Preparing Your Autistic Child to Go Back to School

group of children writing when back to school
Not long until they go back to school

With children going back to school soon, here are our top tips for helping your autistic child prepare:

Start the countdown

If your child struggles to understand the concept of time or needs to be well prepared for changes, now is the time to start the countdown.

Countdowns can be very helpful for many autistic children If you child is aware that ‘back to school’ is on the horizon, you may already be being asked “how long” or “when?” frequently. Countdowns can help to decrease this questioning, and make your child feel more in control.

For those children who do not foresee that a return to (or new start at) school is imminent, a countdown is important to prepare them – and help avoid the surprise of the first day of term.

Countdowns can take many forms, you will know how best to do this with your child. Some ideas include:

  • mark back to school day on the calendar and cross off the previous day each morning
  • make a ‘number of sleeps’ chart, and cross off each morning
  • use a slate and chalk, or laminate sheet and dry marker to countdown the number of sleeps left each morning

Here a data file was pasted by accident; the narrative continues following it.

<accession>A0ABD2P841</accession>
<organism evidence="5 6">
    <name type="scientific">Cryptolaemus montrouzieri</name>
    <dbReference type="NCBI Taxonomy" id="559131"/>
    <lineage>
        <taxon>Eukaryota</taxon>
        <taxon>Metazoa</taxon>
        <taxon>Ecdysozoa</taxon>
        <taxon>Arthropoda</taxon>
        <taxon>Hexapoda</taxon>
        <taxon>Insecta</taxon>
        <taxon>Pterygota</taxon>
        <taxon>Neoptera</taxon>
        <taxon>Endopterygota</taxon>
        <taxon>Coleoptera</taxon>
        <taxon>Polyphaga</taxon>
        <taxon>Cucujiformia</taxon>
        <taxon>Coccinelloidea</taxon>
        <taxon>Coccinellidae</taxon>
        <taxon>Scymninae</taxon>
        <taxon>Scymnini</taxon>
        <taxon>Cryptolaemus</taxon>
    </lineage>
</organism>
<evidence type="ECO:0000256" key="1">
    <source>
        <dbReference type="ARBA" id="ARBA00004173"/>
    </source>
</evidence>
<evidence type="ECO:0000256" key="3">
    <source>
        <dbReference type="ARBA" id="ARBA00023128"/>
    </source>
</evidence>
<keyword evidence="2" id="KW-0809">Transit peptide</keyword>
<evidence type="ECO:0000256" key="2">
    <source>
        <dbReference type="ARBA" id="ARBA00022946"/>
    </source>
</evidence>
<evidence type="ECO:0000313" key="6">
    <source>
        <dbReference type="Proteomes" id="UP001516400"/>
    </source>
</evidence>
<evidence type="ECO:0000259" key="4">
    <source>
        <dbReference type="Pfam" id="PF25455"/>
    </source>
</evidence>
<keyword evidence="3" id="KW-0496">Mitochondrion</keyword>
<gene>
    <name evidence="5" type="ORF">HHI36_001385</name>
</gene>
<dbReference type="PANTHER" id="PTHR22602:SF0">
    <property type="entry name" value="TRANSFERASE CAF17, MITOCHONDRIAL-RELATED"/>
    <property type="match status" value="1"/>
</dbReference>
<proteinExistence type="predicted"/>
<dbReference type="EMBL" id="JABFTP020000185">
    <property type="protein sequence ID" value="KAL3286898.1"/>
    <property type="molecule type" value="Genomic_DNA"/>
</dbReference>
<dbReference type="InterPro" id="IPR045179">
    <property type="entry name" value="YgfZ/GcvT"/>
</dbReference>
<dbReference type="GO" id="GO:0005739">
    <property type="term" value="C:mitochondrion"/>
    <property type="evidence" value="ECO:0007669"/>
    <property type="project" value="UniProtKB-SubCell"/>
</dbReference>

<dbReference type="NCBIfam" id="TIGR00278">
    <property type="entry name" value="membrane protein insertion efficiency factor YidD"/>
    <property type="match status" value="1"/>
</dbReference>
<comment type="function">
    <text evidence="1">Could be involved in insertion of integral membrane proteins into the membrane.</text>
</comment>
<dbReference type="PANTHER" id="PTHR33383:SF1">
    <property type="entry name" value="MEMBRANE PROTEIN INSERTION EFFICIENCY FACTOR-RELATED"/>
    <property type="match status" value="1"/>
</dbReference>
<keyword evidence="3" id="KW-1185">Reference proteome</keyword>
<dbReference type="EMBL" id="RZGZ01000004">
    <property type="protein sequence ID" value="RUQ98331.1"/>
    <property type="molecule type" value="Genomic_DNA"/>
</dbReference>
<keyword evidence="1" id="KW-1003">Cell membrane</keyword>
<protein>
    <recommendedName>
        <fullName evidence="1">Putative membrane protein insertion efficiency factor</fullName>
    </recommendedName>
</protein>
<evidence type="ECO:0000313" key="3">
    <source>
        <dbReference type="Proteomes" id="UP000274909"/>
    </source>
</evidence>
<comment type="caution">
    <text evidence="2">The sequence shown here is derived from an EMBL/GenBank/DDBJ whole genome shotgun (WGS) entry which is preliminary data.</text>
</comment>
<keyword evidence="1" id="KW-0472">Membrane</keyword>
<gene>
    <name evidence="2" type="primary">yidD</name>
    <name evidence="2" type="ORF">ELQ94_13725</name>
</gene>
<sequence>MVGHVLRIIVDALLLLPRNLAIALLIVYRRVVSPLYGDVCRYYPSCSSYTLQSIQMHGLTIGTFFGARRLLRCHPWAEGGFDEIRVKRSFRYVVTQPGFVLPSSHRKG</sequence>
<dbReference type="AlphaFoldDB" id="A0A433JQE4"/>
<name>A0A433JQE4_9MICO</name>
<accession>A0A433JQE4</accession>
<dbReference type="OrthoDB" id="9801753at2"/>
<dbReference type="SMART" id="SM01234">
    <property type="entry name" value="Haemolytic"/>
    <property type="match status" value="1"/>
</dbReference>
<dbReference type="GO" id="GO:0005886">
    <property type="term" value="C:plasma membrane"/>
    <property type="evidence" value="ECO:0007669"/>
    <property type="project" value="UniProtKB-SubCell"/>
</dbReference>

• make some cut outs to represent holiday days left, and remove one each morning

Do a Uniform Sensory Test

Some autistic children have sensory issues in relation to clothes and shoes. It’s worthwhile trying your child’s uniform on well ahead of the first day back at school to check for issues. This will give you time to resolve them, and help your child prepare for wearing uniform.

Labels in clothing can feel really annoying, irritating or even painful to autistic children. This is often made worse by ‘iron on’ name tags. You can address this by removing the labels from clothes. Make sure you remove them completely or as close to the seam as possible. Cut stubs can be sharper and more annoying than the whole label.

You can find some tips on how to remove the label completely here:

New clothes are often thickened with fillers, stiffened with starch or just generally stiffer than older clothes because of their newness.

These may feel scratchy or uncomfortable to your child, and a wash or two can help reduce this feeling. Fabric softener will also help clothes feel more comfortable, remember to check the label before using on night clothes.